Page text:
The hard truth about your first draft

All writers, whether they are published or not, tend to agree upon one thing.

The hardest part of being a writer is actually FINISHING the first draft. Its something I myself have done once in all my years of writing. It is kind of sad actually.

So many stories go unfinished because either we lose the inspiration and the drive to continue them (or we get distracted by a shiny new idea). Others get started and restarted so many times that we lose sight of why we started writing them in the first place. Some die the second we tell someone about them and they brush it off as a silly idea.

The reality is, being a writer was never going to be easy. You are going to have to face some harsh truths, especially when it comes to your first draft.

You won’t finish as fast as everyone else

I know there are some people who can write a book in a month, or sometimes all they need is a week. It took me well over a year to finish mine. Some people take a lot longer than that to write the first draft of their book (though they tend to work on and finish others in the meantime).

It can be SO easy to fall into the trap of comparing your progress to that of other writers. I know someone who beat NaNoWriMo in 5 days (she wrote 10k a day). It took me seven years and some fudging of the rules to win.

The truth is, there will always be someone who gets things done faster than you. Maybe they have more discipline. Maybe they have more experience. Maybe their schedule allows for more writing time than yours does. It doesn’t matter

This is your journey and yours alone. So keep your head down, stop checking to see how far along the person next to you is, and get to writing.

It will be the hardest thing you have ever done

As I have mentioned, writing your first draft is going to take a while. This is especially true for those of us with a day job(s). Sometimes it is just hard to find the time to write on top of everything else that we have to do. Add onto that the fact that life is stressful and we tend to continually find ourselves surrounded by people who think writing is a silly waste of time, it can be really hard to stay motivated.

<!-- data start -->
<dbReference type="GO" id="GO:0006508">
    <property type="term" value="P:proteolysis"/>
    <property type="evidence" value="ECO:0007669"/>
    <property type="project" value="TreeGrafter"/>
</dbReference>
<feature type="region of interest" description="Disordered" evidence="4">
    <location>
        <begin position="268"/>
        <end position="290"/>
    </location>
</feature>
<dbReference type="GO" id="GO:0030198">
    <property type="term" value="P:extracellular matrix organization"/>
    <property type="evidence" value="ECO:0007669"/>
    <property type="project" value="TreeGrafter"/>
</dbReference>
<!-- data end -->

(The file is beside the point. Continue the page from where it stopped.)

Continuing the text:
You will also have to deal with the people around you not understanding what you are doing or why you are doing it. I talked a lot about what this feels like in my open letter to the creators who feel alone. This is something that is really hard to face. Hearing the people close to you echoing back your own self-doubts can cripple your creativity and stifle your desire to keep going.

That is why I always highly recommend finding and joining the online writing community. There you will find people who not only understand what you are going through, but they have been there themselves.

Just because you are the only one who can tell your story, doesn’t mean you have to go through it alone. Find people who will support you along this journey, with both encouragement and a kick in the rear when needed.

It is going to be hard to stay focused on the story for a long period of time. There will be days when you have neither the time nor the motivation to write. That is okay. But you have to get back to it tomorrow.

There is also that annoying psychological thing that prevents people from finishing things. I personally struggle with this, as evidenced by the amount of random YouTube videos I will have watched by the time I finally finish this blog post. I don’t know if there is a scientific term for this, but it is very much a thing.

A thing that you will have to find a way to power through. Maybe try asking one of your accountability partners to pester the living daylights out of you until you finish the thing. Or tell literally everyone and their mother that you are going to have it finished by a certain time, so then you have to have it done by that time. Because everyone and their mother is expecting you to.

It’s a very stressful yet effective tactic.

Most of it will be garbage

100% guaranteed, no one is ever going to see your first draft. By the time it is finished and you have taken a step back, you will soon realize that it is a steaming pile of garbage. There is no way around it.

You should still be proud of your garbage heap. You put a lot of work into it. That doesn’t change the fact that none of it is even close to being ready to publish. Don’t worry though. That is completely normal.

No one will ever see the mess that is what I wrote during NaNoWriMo. It was a convoluted hodgepodge of plot points and character building. I still keep a lot of the text in the case that I do end up using some of it, but I have since started a complete rewrite. I now know a lot more about the world, the situation, and my characters’ motivations. I also know how not to write and pace certain scenes.

If you feel like your first draft is too silly or too serious, or that you aren’t sure if you want it to be paced/structured that way, that is totally fine. This is your sandbox, so play around in it. Try different scenes from different angles. Dig through the layers of fluff and descriptions to get to the heart of your story. And, most importantly, don’t worry about what anyone else will think.

Your first draft is you telling the story to yourself, so you can come back and figure out how to tell it to everyone else. It is never going to be perfect. It will likely not resemble the end product. It’s most likely going to be a jumbled mess.

That’s okay, though, because you can edit a messy page. You cannot edit a blank one.

Your first draft only needs to be one thing.

Written.

So get to writing. We have a lot of work to do.

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